Looking for a low-cost way to get started with embedded Linux? Or a fun weekend project? In this detailed how-to article, Bill Gatliff explains everything you need to do to install Linux on a Sega Dreamscast gaming console. Even the necessary Linux kernel, bootloader, and utility kernel patches are included and available for download.
One of the more challenging aspects of learning about embedded Linux is the scarcity of cheap, compatible hardware. Sure, Linux runs fine on a personal computer, but does being able to run Linux on your workstation mean you can call yourself an embedded Linux guru?
Hardly. You may not believe me now, but you will shortly.
What's needed to really explore Linux as an embedded operating system is a well-documented, inexpensive and readily available hardware platform that isn't based on an Intel x86-compatible microprocessor. By excluding PCs, the list of candidates becomes: PDAs, internet appliances, and gaming consoles.
Yes, gaming consoles: that's the ticket. To encourage consumers to buy the games, gaming consoles are often sold at or below cost. And one of the cheapest ones around at the moment is the Sega Dreamcast, by virtue of the fact that it has been recently discontinued by Sega as they make way for their new products.
But will the Dreamcast run Linux? Sure! In fact, it already does.
The rest of this article tells you how to get it running on your Dreamcast.
How Linux works on the Dreamcast
Before we can discuss how to run Linux on the Dreamcast, you have to know a little bit about how to get Linux inside the Dreamcast in the first place. As it turns out, the magic is in the format of the CD you insert into the Dreamcast before powering up. In other words: no tools required!
The Sega Dreamcast
The Dreamcast sports a Hitachi SH7750 CPU running at 200 MHz, with 16MB of memory. It can drive either a television (PAL or NTSC) display or, with an adapter, a VGA monitor. You can still find Dreamcasts at your local toy store, and for around $100 USD you can get one plus the optional keyboard and mouse peripherals. You can also find its discontinued ethernet adapter (Sega calls it a Broadband Adapter, or BBA) listed on your favorite internet auction site from time to time.
Getting Linux into the Dreamcast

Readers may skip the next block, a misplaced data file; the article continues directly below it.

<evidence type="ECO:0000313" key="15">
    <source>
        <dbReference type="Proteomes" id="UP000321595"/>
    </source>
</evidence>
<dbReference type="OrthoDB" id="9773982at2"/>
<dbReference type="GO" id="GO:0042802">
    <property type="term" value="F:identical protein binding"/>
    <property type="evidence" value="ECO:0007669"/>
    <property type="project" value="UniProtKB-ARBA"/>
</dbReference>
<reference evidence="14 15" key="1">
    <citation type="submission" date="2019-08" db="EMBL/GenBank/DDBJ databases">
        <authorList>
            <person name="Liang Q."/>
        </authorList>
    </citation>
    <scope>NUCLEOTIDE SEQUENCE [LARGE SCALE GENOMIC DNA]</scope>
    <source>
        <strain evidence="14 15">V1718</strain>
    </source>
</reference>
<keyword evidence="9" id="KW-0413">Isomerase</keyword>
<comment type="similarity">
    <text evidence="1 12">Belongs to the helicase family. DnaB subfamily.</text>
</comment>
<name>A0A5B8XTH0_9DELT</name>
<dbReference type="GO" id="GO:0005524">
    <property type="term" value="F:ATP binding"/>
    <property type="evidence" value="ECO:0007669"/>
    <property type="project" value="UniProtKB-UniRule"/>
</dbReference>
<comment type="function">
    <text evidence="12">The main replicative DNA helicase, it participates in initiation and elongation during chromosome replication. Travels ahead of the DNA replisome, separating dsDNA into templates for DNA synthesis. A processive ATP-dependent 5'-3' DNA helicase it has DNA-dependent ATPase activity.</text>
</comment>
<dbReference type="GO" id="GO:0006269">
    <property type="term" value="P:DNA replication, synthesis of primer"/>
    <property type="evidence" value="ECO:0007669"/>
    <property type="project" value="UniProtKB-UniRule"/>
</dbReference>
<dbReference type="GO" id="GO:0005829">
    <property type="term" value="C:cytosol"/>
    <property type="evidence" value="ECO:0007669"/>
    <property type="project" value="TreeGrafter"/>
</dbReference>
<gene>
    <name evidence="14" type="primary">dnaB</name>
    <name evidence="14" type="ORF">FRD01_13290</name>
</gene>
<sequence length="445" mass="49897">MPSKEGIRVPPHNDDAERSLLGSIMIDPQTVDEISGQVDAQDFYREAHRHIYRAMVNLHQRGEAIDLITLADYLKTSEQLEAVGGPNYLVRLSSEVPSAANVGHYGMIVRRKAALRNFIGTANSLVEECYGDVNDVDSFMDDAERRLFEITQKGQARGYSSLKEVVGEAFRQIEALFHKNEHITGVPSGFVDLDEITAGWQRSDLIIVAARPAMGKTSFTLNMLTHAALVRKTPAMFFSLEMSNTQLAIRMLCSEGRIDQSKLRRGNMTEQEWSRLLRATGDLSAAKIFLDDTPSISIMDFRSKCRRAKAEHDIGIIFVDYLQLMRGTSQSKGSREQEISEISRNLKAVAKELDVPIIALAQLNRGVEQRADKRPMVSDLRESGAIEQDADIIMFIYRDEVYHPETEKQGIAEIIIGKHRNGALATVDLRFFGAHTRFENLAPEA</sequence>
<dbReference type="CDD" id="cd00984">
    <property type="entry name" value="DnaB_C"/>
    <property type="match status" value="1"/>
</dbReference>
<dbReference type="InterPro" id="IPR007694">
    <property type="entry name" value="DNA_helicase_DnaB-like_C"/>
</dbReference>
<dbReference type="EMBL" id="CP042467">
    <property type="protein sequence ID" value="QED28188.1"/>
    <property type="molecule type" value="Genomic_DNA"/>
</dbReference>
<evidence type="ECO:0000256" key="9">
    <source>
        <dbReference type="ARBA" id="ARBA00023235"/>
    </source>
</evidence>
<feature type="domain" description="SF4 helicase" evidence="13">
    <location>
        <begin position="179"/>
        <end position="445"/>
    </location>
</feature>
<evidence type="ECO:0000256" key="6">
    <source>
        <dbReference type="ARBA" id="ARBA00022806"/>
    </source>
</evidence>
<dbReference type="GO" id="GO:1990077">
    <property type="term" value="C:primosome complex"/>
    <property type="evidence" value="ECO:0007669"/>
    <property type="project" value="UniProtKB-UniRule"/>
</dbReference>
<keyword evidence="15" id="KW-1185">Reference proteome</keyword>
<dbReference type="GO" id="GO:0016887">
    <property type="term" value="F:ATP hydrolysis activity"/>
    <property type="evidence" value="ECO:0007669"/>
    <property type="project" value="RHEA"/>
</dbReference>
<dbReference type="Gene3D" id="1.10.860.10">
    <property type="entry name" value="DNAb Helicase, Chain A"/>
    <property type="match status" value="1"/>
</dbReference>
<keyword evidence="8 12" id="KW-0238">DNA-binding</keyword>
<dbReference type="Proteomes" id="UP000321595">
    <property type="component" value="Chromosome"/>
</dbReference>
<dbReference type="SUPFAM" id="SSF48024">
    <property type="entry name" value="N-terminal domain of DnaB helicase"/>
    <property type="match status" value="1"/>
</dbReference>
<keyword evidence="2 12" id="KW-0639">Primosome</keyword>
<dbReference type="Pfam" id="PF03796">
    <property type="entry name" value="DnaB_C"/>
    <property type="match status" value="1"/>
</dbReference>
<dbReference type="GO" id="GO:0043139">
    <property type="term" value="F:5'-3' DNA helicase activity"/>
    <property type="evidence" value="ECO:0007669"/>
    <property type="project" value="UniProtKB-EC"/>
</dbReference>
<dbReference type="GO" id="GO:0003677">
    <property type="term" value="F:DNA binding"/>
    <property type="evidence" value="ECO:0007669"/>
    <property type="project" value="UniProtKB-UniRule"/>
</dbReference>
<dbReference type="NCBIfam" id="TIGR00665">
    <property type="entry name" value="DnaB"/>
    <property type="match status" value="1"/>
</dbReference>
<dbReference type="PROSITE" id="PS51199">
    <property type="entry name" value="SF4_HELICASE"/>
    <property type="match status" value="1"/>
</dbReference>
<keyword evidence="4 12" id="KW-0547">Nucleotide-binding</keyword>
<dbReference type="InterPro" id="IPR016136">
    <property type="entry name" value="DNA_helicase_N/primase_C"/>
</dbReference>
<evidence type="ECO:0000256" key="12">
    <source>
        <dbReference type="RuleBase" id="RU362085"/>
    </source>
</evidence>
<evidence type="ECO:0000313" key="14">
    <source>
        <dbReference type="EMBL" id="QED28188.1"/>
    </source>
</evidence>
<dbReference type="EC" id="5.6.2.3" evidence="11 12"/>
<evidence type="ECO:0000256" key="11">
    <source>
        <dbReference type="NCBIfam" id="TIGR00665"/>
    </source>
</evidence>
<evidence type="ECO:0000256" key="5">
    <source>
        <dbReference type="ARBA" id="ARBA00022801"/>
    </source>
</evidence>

On powerup, the Dreamcast's onboard bootloader firmware expects to see a CD-R (not a CD-RW) containing a minimum of two recording sessions. The first session is assumed to be an audio track, which the bootloader ignores. The second session must be a CD/XA data track (mode 2, form 1) containing a standard ISO9660 filesystem, and must include a bootstrap information structure commonly referred to as
IP.BIN in the first 16 sectors of that filesystem.
IP.BIN data structure contains the name of the file the bootloader is to launch at the end of the boot process. IP.BIN also includes metadata that identifies the hardware on which the CD's programs are designed to run (Dreamcast vs. other Sega products), area symbols that control geographic compatability of the program (NTSC vs. PAL video output, for example), the list of peripherals required by the program (which controller, game pack, etc.), and a CRC.
Once the Dreamcast's bootloader reads and validates the information in
IP.BIN, it loads the contents of the named file from the ISO9660 filesystem into memory and gives complete control of the system over to it. In our case, the program loaded will our Linux operating system and related programs and data; other possibilities would be a small monitor that knows how to download another application from the Dreamcast's serial or ethernet port; an RTOS like eCos; or — work with me here — a game of some kind. Or so I've heard. (The author has no games for his Dreamcast. Really. When it's playtime, he heads upstairs to his three self-propelled gaming units. They are loads more fun, but also considerably more expensive to feed and clothe. Which makes the price of the Dreamcast an even better value.)
The Dreamcast's system firmware also provides some BIOS-like functionality for system operations like reading from the GD-ROM drive (a modified CD-ROM drive that can hold 1GB of data), getting system information, and accessing onboard flash memory; code to utilize these features in the Dreamcast's Linux kernel is currently under development, and will probably be ready for use by the time you read this article.
Story navigation . . .
- Part 1: Introduction
- Part 2: And then What happens?
- Part 3: Building the tools
- Part 4: Building a Dreamcast Linux kernel
- Part 5: Building the Dreamcast boot CD
This article was originally published on LinuxDevices and has been donated to the open source community by QuinStreet Inc. Please visit LinuxToday.com for up-to-date news and articles about Linux and open source.